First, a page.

They have been encouraged to acknowledge their supporters from a distance by waving, giving the thumbs up or with raised arms.

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A set of guidelines was issued to all 16 NRL clubs on Thursday, which also includes restricting access to dressing rooms to players and match-day staff only.

Greenberg advised them to take reasonable steps to limit club-organised player contact with community organisations such as hospitals and schools.

He also advised the clubs to take the advice of their chief medical officers on enhanced medical and hygiene initiatives, such as regularly cleaning surfaces in training areas with antiseptic solutions, thorough hand-washing, ensuring food preparation is done to the highest levels and preventing the sharing of water bottles.

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Media will not be permitted in the sheds, while host broadcasters will have access to certain areas only.

The RLPA has been in close contact with the NRL regarding its approach to COVID-19.

"We will continue to collaborate with the NRL to ensure our members remain informed of the collective action that is being taken to reduce the transmission of COVID-19 within the community," an RLPA spokesperson said.

Many sports affected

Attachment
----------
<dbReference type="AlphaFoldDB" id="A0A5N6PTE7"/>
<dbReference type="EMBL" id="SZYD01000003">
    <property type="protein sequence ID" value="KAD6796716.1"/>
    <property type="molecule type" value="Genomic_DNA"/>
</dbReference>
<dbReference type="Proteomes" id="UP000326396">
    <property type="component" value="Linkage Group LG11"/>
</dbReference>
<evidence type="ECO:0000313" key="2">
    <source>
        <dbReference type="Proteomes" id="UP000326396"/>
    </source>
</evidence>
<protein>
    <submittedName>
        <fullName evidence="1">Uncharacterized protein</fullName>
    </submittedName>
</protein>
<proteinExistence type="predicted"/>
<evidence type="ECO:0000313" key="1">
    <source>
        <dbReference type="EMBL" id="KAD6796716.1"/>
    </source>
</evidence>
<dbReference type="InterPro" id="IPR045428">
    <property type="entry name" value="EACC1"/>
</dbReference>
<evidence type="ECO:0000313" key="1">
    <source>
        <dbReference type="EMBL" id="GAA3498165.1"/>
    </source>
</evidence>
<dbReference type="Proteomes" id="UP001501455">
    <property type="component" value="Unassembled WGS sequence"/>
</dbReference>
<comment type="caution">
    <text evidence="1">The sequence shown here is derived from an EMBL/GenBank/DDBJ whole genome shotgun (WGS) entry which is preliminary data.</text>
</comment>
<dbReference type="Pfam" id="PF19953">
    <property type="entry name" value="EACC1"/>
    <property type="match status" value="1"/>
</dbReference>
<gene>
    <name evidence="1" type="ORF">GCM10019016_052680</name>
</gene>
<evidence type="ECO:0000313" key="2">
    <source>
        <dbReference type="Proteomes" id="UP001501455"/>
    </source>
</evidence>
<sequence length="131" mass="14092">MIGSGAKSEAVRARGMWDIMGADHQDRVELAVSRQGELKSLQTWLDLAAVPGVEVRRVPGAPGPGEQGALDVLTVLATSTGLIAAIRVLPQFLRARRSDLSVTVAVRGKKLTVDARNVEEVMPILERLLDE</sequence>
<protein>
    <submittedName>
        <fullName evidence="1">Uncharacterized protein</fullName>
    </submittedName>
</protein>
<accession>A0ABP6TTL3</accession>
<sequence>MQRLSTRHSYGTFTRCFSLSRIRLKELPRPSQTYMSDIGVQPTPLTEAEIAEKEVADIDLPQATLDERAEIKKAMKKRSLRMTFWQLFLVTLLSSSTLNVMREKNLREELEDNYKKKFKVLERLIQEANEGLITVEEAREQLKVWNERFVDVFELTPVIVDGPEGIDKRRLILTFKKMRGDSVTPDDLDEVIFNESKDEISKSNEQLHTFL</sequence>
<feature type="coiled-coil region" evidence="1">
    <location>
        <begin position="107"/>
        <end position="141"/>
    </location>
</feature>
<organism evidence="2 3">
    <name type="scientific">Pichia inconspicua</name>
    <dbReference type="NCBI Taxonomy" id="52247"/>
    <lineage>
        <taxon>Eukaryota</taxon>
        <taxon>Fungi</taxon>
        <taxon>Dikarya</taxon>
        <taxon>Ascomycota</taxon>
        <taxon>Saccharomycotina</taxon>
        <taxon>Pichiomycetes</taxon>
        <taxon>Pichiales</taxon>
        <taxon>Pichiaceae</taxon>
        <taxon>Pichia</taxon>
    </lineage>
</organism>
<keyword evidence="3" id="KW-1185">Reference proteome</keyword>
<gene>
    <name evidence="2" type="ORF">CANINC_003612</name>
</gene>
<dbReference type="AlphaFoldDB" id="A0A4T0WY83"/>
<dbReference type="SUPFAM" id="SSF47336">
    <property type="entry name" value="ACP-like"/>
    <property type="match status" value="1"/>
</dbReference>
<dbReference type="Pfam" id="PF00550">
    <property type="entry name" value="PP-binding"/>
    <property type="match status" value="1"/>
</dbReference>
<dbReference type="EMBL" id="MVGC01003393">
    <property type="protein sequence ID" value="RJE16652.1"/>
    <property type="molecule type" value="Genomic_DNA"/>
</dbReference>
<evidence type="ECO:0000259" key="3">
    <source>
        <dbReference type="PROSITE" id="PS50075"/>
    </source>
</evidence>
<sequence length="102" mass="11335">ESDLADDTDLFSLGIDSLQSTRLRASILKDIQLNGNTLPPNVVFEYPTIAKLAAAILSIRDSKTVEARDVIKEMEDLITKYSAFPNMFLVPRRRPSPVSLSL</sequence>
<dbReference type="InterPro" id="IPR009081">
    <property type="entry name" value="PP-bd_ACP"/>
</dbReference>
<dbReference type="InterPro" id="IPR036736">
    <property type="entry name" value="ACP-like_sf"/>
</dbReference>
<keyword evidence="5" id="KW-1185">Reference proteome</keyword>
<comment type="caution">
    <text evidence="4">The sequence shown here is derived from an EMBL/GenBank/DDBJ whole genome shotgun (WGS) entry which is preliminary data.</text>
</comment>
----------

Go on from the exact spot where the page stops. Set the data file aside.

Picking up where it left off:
The NBA has announced its season is on hiatus after Utah's All-Star centre Rudy Gobert tested positive to COVID-19, while his Jazz teammate Donovan Mitchell has also been diagnosed with the virus.

The Australian Formula One Grand Prix, due to be held in Melbourne this weekend, was officially called off on Friday morning while French Super League club Catalans will play their home match against Leeds on the weekend in a closed stadium.

Juventus defender Daniele Rugani has tested positive for COVID-19 and will undergo a 14-day quarantine, along with teammates and coaching staff with the Italian Serie A championship-winning side.

Rugani, who was on the bench in last weekend's match against Inter Milan, is the first Italian player diagnosed with the virus but German club Hannover 96 has also announced a member of its team had COVID-19.

International travel for Super League clubs has been affected after the French government banned gatherings of more than 1000 people.

A Leeds players has self-isolated after showing possible signs of COVID-19 and the club has decided not to travel to France for their weekend match against Catalans at Stade Gilbert Brutus in Perpignan.

A Leeds statement said the player was being managed in line with current Department of Health guidance and subsequent steps for the rest of the squad, if necessary, will be advised by the Rhinos medical team. 

The match was originally scheduled to be played in a closed stadium but has now been postponed.

Self-quarantined Fremantle Dockers player Sam Switkowski was cleared of COVID-19 on Tuesday after fears he had contracted the virus from a friend who had recently visited China.

Kiwi concerns grow

New Zealand Prime Minister Jacinda Ardern on Friday announced there would be no new border restrictions but her government would discuss potential measures over the weekend to prevent the spread of the virus in the South Pacific.

The NZ Herald has reported there have been five confirmed cases of COVID-19 with two more probable cases.

Tom Hanks and his wife, Rita Wilson, have also tested positive to coronavirus while on holiday on the Gold Coast.

The Hollywood star posted on Twitter on Thursday to announce his diagnosis.